The active ingredient quetiapine belongs to the group of so-called antipsychotic drugs. These medicines are used to treat mental illnesses such as schizophrenia or certain types of depression. In the past, the term "neuroleptics" (nerve-calming medicines) was often used, but "antipsychotics" describes the effect of the medicines better.
What is quetiapine?
Quetiapine is a so-called atypical antipsychotic and is used inter alia in the treatment of psychosis. This is the term used to describe mental disorders that cause changes in the experience of the environment, one's self, or reality - such as schizophrenia or manic depression. Main differences to so-called typical or classical antipsychotics are an extended spectrum of activity as well as various side effects.
How does quetiapine work?
Quetiapine (also known under trade names such as Seroquel®, Quentiax® or Quetiapinzentiva®) binds in the brain to various receptors of neurotransmitters: it acts as an antagonist to the messengers dopamine and serotonin, which participate in the processing and perception of sensory impressions.
As a result, quetiapine can help alleviate symptoms such as hallucinations and delusions, as well as anxiety, arousal and depressive mood.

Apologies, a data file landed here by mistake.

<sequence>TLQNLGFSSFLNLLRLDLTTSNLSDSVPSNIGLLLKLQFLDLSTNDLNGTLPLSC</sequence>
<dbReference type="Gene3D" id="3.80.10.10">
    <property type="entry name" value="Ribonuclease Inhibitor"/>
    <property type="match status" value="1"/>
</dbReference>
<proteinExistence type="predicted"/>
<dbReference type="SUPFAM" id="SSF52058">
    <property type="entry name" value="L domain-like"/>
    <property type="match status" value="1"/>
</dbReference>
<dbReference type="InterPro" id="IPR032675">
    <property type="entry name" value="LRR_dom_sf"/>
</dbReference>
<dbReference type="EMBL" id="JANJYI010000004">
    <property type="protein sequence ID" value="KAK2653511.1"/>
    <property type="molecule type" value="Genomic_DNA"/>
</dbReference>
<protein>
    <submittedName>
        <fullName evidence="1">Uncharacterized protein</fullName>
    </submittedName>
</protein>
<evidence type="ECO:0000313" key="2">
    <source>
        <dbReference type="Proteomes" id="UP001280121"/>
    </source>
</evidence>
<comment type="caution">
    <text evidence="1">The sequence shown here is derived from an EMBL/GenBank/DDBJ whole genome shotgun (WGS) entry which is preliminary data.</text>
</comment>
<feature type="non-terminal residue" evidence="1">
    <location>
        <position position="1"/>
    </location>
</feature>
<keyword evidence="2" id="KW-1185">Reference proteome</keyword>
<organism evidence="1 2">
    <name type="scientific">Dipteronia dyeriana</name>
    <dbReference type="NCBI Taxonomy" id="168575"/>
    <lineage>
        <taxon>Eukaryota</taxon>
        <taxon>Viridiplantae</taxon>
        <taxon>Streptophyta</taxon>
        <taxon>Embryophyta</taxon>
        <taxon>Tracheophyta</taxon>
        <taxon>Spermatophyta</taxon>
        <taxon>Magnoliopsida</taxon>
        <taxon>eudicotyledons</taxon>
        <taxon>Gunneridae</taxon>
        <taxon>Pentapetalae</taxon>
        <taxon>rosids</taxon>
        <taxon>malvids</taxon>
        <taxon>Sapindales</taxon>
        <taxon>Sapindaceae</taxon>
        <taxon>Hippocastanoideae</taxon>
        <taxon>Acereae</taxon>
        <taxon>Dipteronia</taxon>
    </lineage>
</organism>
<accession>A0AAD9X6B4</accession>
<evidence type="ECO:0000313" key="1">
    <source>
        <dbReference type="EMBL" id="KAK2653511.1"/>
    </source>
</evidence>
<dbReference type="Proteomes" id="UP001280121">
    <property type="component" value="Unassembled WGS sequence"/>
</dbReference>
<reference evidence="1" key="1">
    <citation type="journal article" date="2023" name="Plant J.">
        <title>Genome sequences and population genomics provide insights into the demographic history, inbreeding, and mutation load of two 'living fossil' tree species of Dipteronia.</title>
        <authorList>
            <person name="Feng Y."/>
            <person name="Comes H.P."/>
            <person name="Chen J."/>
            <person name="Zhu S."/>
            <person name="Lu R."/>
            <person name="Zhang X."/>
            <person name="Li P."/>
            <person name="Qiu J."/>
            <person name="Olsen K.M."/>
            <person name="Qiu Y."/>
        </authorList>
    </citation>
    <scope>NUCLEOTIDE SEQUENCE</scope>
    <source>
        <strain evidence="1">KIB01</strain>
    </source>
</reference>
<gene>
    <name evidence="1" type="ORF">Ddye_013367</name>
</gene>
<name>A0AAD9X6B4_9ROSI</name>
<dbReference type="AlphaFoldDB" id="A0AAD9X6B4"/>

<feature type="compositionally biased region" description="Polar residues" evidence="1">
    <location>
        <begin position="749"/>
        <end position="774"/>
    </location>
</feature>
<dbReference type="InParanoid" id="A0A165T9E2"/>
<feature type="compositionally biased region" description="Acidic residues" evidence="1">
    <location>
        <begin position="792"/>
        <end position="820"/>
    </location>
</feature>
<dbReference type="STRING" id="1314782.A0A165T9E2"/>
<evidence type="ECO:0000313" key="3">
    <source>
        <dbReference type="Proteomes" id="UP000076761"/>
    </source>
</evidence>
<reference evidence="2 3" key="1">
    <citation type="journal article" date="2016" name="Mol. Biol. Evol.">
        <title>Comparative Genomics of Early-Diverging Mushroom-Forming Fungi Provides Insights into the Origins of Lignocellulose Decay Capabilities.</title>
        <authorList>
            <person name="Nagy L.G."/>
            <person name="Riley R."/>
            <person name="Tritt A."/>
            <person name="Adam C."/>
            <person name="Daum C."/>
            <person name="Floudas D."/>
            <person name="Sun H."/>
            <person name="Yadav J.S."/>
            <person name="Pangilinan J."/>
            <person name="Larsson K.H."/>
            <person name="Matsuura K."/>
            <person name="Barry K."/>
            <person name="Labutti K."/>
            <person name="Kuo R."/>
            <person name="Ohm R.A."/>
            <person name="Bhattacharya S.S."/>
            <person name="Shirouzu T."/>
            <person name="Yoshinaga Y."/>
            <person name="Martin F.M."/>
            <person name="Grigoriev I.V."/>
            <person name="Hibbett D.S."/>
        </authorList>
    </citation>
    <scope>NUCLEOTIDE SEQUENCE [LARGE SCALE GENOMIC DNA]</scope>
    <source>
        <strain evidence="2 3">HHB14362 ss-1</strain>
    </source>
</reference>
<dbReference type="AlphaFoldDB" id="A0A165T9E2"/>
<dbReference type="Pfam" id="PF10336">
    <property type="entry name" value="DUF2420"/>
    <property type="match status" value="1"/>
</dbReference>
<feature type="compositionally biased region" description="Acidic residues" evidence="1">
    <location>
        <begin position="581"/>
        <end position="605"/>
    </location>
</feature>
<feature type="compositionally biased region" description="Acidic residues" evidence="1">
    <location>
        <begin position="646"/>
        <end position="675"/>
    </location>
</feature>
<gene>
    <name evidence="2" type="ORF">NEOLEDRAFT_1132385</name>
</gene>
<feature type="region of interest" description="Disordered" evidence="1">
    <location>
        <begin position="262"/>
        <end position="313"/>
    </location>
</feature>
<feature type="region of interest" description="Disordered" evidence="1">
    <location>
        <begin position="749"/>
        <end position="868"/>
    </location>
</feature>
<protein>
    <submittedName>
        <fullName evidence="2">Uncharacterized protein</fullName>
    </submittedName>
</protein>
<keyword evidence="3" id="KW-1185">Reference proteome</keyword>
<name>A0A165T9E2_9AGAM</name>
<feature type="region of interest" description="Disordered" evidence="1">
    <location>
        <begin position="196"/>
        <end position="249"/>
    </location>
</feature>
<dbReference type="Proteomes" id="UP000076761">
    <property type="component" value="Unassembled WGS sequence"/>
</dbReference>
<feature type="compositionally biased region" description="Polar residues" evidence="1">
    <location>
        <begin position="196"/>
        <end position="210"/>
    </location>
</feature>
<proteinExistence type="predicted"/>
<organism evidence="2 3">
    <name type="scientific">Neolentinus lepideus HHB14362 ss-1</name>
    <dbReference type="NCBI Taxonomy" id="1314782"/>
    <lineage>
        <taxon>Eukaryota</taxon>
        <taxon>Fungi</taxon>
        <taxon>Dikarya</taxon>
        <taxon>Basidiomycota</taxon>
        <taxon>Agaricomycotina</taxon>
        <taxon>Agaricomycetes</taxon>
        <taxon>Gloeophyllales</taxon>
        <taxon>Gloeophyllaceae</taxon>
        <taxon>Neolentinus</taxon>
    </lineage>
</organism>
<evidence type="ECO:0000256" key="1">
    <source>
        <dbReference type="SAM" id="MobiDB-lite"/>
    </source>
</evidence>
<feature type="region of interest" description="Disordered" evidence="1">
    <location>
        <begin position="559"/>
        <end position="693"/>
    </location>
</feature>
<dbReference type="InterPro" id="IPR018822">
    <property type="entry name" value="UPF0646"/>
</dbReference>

Quetiapine in schizophrenia and depression
In addition to treating schizophrenia, quetiapine can be used in bipolar depression. This form of depression is characterized by the occurrence of manic episodes in addition to depressive phases. Such episodes are expressed, for example, by symptoms such as megalomania, euphoria and loss of social inhibitions.
In unipolar depression - when no manic phases occur - quetiapine is usually only prescribed in addition to other antidepressants.
Quetiapine as a sleep aid?
Quetiapine also acts as an antagonist of the messenger histamine. As a result, it has a calming, sleep-promoting effect and unlike some sleeping pills, it does not pose a risk of dependency.
Therefore, it is occasionally prescribed in low dosage (about 25 mg) for the treatment of sleep disorders, although it is not approved in Germany for this purpose by the authorities (so-called off-label use).